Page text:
On average, I list around 70 new freelance writing job listings on Paid to Blog Jobs every week. That’s over 300 listings per month, or over 3,500 a year. That’s a lot of opportunities!
Bemoaning a lack of opportunities is a poor excuse; succeeding as a freelance writer is simply a case of hard graft. Find as many job sources as you can (or sign up to Paid to Blog Jobs and I’ll do it for you) and apply to any opportunities that interest you. Be sure to check your sources every day to check up on what’s new; although you can get a job on a listing that is days or even weeks old, it is always good to get your pitch in early.
It is absolutely vital that you make a good first impression with any prospective client. They will be receiving multiple applications; you should try your best to stick out from the crowd.
By far the best piece of advice I can give you is to follow their instructions. If they request specific information, make sure that you give it to them. Nothing demonstrates a lack of professionalism more than an inability to follow simple instructions in a job listing. It is a really easy way of filtering out potential candidates.
The makeup of your email will of course vary depending upon the type of client you are targeting and the existing portfolio you have to show off. Here is a copy of the application I submitted for my first client, WPMU DEV:
I came across your available writing position and would like to apply for the role.
I am confident that I tick all of your boxes in terms of what you are looking for. I am very proud of my blog (Leaving Work Behind). There are of course plenty of articles available to read on the blog, but I would suggest that the following posts demonstrate my writing style and capabilities:
I would consider myself pretty savvy with WordPress. I also have a good understanding of CSS and HTML (I used to build websites manually back in the day), and a passing familiarity with PHP.
A little bit about me – I am a 26 year old male living in the UK. I currently have a full-time and very flexible job in property development (it is a family business). I am looking to resign from that role as soon as possible and become self-employed. The role that you are offering may be an ideal opportunity for me to do that. Initially I would be available to work say 16 hours a week, although we could work on that. Rest assured, I am an extremely efficient worker, so you get a lot of bang for your buck!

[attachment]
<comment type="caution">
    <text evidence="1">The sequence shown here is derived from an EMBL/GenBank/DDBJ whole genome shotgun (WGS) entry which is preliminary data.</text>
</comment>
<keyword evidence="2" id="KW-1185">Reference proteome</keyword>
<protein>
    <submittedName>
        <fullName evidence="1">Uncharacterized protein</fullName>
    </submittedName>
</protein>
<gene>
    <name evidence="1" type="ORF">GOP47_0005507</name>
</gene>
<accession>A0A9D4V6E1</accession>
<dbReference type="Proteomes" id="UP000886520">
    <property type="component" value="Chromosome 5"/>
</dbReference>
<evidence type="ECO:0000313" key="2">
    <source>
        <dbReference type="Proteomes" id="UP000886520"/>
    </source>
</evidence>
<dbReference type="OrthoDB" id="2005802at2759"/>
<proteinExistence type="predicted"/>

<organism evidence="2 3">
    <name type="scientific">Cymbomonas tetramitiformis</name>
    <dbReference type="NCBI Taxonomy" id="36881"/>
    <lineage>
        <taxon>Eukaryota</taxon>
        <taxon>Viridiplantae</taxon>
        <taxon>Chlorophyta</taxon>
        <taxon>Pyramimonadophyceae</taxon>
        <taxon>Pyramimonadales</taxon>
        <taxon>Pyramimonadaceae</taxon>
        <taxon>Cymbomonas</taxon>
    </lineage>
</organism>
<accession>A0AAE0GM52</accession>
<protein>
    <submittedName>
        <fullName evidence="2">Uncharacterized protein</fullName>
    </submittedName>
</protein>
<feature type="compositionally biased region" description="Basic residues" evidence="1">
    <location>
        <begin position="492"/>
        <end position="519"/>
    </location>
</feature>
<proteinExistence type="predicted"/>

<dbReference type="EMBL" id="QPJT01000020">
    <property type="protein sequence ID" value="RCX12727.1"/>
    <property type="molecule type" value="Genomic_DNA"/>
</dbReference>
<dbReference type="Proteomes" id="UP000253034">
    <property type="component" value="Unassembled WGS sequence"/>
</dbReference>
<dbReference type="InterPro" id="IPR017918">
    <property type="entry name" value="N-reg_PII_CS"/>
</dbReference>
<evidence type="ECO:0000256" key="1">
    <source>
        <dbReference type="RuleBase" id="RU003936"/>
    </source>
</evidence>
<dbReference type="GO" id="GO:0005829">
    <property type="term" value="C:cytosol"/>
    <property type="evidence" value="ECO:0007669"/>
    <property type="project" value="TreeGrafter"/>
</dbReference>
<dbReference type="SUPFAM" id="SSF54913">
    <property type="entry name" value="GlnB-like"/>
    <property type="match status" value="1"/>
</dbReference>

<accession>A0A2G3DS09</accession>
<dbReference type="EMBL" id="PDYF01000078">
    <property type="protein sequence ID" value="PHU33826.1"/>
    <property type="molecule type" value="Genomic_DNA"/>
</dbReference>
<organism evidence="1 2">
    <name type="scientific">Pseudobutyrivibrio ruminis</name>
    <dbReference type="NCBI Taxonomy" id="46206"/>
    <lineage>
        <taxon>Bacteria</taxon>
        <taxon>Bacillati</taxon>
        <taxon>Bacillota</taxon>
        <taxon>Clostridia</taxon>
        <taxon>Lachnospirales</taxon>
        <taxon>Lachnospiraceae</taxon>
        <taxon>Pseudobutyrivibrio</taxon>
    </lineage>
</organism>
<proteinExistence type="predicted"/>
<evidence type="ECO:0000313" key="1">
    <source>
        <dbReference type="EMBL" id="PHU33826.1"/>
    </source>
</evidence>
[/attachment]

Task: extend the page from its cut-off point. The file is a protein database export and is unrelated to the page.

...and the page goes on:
I’d love to become part of what is already an established and popular blog, and would be very keen to help you take it to the next level!
Thank for your time – I look forward to your response.
There are a few things to note here:
- Brevity. The application is well formatted, gets to the point, and is packed with information — no fluff. Don’t waste their time.
- Examples of your work. This is essential. If you have nothing to show them, consider writing up a few example pieces.
- Background of your (relevant) experience. It shows that you have actually considered their listing — you are not just submitting applications at random.
- A little about yourself, your situation, and what you can do for them.
Here is the email I sent when applying for my second job at ManageWP:
I noticed your job listing over at ProBlogger and would like to apply for the position.
I consider myself a highly competent WordPress user. I am currently a staff writer at WPMU. You can find examples of my work here: http://wpmu.org/author/tom/
I also have my own blog (http://www.leavingworkbehind.com/) which showcases to an extent my ability to customize WordPress themes.
If my services are of interest, please note that I cannot start work until mid-January 2012.
Thank you for your consideration.
As you can see, this application was much more brief than the first. It was in fact rather speculative; I submitted a bunch of applications in November 2011 in the hope of attracting advance work in January 2012. Fortunately, Vladimir Prelovac (the CEO of ManageWP) decided to overlook my claimed availability, and I started writing for the blog shortly thereafter!
Despite my application being brief, it was still successful. I believe my involvement with WPMU was a big plus; one job can easily lead to another.
So what do you do if an application is successful? Being a successful freelance writer is an ongoing process: once you have the job, you need to do good work!
With that in mind, I have a few tips that should elevate you above the norm:
- Respond to emails and messages promptly
- If at all possible, never miss a deadline; be careful not to overextend yourself
- Always try to exceed your clients’ expectations
The fact is, your clients probably have to put up with a lot of crap in the process of running their business. Do your job well, exercise initiative and ensure that you are an asset rather than a burden and you will be progressing in no time at all.
Photo Credit: mpclemens